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Letter from the Director: Autumn 2016

Photo by Robert Gill.

Photo by Robert Gill.

Hood Quarterly, autumn 2016
John Stomberg, Virginia Rice Kelsey 1961s Director

Introducing the Hood Downtown Exhibition Space

Hood Downtown, a temporary venue on Hanover’s Main Street, will be the Hood’s public face during our expansion project, offering us an entirely new way to present works of art. The difference will be clear right away. The exhibition space is located at street level. You can see the art through the windows and walk right in for a closer look. Each show will be designed to be visually arresting from outside or inside. Accessibility is key.

Hood Downtown is a double gift. First, it is the inaugural project funded by the Charles Gilman Family Endowment that supports the museum’s exhibitions and programs. We are grateful to the Gilman Family for this wonderful gift. And, in turn, it is our gift to the campus and community for supporting us over the past three decades, and for patiently waiting while the museum transforms itself over the next few years.

We thought long and hard about the direction of the programming at Hood Downtown. We wondered what we could add to a region that already boasts a dynamic arts scene. Over the course of a few months, we visited AVA Gallery and Art Center in Lebanon, the League of New Hampshire Craftsmen in Hanover, Big Town Gallery in Rochester, and Long River Gallery in Lyme. Together, these venues provide exposure for hundreds of regional artists and craftspeople—it is truly a lively local arts scene. What, then, could the Hood Downtown venue offer that was missing, that would be special and true to the Hood Museum of Art’s mission, would enhance the college experience for Dartmouth students, and would add substantially to the local arts community?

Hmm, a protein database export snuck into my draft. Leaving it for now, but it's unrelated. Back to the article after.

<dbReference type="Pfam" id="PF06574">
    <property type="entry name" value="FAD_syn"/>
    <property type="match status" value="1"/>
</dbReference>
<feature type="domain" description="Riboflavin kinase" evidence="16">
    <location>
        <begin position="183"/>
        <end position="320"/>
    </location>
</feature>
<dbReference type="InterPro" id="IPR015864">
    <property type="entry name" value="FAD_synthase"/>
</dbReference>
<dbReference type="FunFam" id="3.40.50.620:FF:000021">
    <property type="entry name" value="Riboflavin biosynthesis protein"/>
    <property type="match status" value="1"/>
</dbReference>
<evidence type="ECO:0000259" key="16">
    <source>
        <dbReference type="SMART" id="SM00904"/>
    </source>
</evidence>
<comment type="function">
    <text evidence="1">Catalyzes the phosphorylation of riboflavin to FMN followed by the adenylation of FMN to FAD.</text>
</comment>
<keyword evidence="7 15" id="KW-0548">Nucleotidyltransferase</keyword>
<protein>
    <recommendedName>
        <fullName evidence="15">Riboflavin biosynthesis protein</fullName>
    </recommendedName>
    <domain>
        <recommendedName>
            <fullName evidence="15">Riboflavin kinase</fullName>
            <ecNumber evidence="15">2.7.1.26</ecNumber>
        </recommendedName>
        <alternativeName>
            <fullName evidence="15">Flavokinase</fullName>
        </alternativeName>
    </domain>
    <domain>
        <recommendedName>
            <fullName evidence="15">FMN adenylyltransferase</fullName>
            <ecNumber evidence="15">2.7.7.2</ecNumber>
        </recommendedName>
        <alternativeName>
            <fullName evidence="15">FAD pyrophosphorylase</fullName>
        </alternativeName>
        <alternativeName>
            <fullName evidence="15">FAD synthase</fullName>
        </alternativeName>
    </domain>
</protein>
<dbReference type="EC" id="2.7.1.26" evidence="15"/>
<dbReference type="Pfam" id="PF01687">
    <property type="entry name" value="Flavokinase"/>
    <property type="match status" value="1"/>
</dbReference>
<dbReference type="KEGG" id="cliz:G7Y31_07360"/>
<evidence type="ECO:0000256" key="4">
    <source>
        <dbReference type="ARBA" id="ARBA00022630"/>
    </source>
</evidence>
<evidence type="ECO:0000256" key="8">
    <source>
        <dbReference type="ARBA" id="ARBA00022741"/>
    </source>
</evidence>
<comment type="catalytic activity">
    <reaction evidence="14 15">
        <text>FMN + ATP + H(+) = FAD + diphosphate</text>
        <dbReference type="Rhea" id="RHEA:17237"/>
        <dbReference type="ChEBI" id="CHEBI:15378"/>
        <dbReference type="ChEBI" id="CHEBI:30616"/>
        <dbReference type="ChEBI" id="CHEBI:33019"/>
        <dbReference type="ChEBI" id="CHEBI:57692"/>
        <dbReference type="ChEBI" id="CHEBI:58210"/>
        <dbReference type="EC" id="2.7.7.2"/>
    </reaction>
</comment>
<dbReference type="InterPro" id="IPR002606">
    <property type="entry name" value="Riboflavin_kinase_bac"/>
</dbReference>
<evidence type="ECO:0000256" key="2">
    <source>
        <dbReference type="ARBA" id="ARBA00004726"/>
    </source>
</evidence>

We landed on the idea of bringing the world to Hanover.

The program will feature artists from around the globe who have not previously shown their work here. The field of “global contemporary art” grows more exciting daily as curators, institutions, and the arts media recognize that there are brilliant artists and art centers all over the world. The artists themselves are increasingly working on a global stage, showing on multiple continents in widely divergent venues. These include exhibition spaces such as Hood Downtown, commercial galleries, art fairs, various biennials and triennials, contemporary art centers, and art museums. We will make Hanover a stop on this international circuit, bringing art from around the world to Main Street. We look forward to having you on board as we embark on this new adventure.

. . . and Announcing the James Nachtwey Archive at the Hood Museum of Art

In this issue of the Quarterly we share major news: the James Nachtwey archive has come to the Hood! Internationally acclaimed for his gripping photojournalism, Nachtwey has worked for decades to create images that demonstrate the impact of history, one person at a time. The acquisition of his archive, including prints, contact sheets, negatives, and digital files, marks the beginning of the Hood’s decisive step toward becoming a center for the study of photography and society. This move will align the museum’s research and scholarship with that of several other centers at Dartmouth with foci ranging from the humanities to international relations. Nachtwey will work closely with our staff to create oral histories for his images; he will add new work to the archive; and he has several publication projects underway. We look forward to sharing the wealth of Nachtwey’s work in exhibitions, catalogues, and online programming. Stay tuned for much more information on this topic in the years to come.

In This Issue:


Hood Museum